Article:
A few weeks back, I took a break and watched Freakonomics, a documentary based on the book with the same name. Even if you’ve already read the book, I’d recommend taking the time to watch it – it’s excellent! One of the things they address is our inability to see what’s actually in front of us; to see the big picture.
In the film, they talk about how the city of New York saw a decline in crime in the 1990’s. There were many possible explanations as to why the decline may have happened – a larger police force, higher prison populations, the success in the war on drugs. Steven Levitt believes that the key reason actually happened 20 years earlier.
Levitt claims the major factor may be that in the late 1970’s abortion was legalized in the United States. The drop in crime could simply be the fact that the people who would have committed the crimes simply weren’t born.
But wait? What does this have to do with user experiences?
I was recently working with a small startup to improve their signup processes. We did a full visual redesign as well as streamlining the user’s signup process. As the site launched, everyone was eager to see what the response would be.
Around the same time, I heard back from a client that I had worked with a couple of years earlier. They let me know that their project had seen a 900% increase in conversion. 900%! I was feeling on top of the world. I am the conversion mastermind!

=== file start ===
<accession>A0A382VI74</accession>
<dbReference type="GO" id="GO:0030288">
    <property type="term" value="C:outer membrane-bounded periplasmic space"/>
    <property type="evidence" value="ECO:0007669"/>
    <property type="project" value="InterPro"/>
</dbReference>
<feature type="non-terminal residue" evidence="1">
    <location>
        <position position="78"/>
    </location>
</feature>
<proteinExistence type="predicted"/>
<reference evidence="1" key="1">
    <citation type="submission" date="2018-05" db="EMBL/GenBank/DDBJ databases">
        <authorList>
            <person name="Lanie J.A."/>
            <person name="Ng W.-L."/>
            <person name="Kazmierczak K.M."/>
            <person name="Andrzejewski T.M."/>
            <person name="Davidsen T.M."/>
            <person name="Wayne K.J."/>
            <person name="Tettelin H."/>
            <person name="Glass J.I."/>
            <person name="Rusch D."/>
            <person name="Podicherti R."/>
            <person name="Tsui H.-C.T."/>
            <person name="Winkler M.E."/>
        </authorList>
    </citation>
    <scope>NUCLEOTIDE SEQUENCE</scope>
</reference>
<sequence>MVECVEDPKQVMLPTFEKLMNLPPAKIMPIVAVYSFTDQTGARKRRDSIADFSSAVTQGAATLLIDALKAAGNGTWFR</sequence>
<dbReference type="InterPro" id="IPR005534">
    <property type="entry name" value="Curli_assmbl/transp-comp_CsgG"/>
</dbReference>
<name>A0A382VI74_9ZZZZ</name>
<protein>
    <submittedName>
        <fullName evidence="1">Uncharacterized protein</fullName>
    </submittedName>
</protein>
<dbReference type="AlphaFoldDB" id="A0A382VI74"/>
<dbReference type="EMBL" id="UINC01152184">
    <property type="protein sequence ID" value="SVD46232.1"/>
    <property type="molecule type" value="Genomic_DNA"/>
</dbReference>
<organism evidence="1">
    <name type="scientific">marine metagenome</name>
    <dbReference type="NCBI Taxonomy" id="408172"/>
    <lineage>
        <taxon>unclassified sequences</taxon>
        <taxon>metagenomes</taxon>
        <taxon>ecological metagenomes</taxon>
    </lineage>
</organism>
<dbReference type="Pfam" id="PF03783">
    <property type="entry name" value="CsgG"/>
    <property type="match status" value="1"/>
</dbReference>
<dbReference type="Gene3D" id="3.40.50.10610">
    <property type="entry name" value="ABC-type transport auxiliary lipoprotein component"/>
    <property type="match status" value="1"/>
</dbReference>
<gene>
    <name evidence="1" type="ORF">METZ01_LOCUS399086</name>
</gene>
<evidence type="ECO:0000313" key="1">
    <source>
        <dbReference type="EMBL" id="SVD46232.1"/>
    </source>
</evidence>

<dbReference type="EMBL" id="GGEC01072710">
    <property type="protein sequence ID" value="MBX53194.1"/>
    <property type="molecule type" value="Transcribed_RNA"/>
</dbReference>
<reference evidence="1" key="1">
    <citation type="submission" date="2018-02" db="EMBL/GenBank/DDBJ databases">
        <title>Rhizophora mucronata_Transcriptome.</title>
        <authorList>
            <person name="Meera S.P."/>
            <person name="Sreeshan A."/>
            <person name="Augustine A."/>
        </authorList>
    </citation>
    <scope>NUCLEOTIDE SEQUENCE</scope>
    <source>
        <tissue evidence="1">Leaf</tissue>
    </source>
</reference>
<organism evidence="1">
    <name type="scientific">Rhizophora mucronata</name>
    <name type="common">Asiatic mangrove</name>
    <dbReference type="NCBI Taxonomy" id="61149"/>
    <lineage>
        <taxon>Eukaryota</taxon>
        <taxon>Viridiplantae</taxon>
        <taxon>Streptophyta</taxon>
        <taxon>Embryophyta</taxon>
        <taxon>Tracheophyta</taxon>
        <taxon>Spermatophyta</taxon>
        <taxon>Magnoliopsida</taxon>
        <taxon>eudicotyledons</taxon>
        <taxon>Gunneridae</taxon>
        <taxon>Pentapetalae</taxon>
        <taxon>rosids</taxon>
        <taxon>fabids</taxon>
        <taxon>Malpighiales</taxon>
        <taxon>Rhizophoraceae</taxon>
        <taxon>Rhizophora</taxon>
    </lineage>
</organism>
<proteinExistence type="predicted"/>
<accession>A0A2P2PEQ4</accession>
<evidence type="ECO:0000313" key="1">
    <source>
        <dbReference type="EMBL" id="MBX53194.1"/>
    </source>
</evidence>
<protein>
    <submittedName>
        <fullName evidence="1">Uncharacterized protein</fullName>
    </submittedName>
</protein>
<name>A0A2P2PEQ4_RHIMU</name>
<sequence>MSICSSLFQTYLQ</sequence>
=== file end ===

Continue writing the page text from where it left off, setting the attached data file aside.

Soon the results for the startup’s project came in and, it turns out, we didn’t see that magical 900% increase. In fact, we saw a DECREASE in conversions! I was speechless. Had I lost my conversion mojo?
Had I lost my conversion mojo?
While the jury was out on my mojo, I had some time to give it more thought…
Just because we can make changes quickly, we assume that results will be just as fast. That often isn’t the case. Real success is often found through patience and being confident in the changes that were made. Sure, the technology allows us to adjust anything almost instantly, but human behavior takes time. Allow your users the time to adjust to changes and to accept them as the norm. You don’t want to react too quickly as that may just “reset the clock”.
Creating great user experiences takes time and requires constant well thought out iterations. The first iPhone sold roughly 6 million units during its first year whereas the iPhone 6/6+ sold more than 240 million. How can we explain that huge difference? It has less to do with the product than the user’s willing to accept the change. The original iPhone was a revolution. It introduced us to the multi-touch screen and a new way of interacting with our data – consumers weren’t quite ready to commit and invest. Human behavior took time.
After some time, we continued to improve the startup’s signup process. It turns out that along with the redesign, they had simultaneously decided to cancel all marketing – which obviously affected conversions. Maybe I didn’t lose my mojo after all. Onwards and upwards!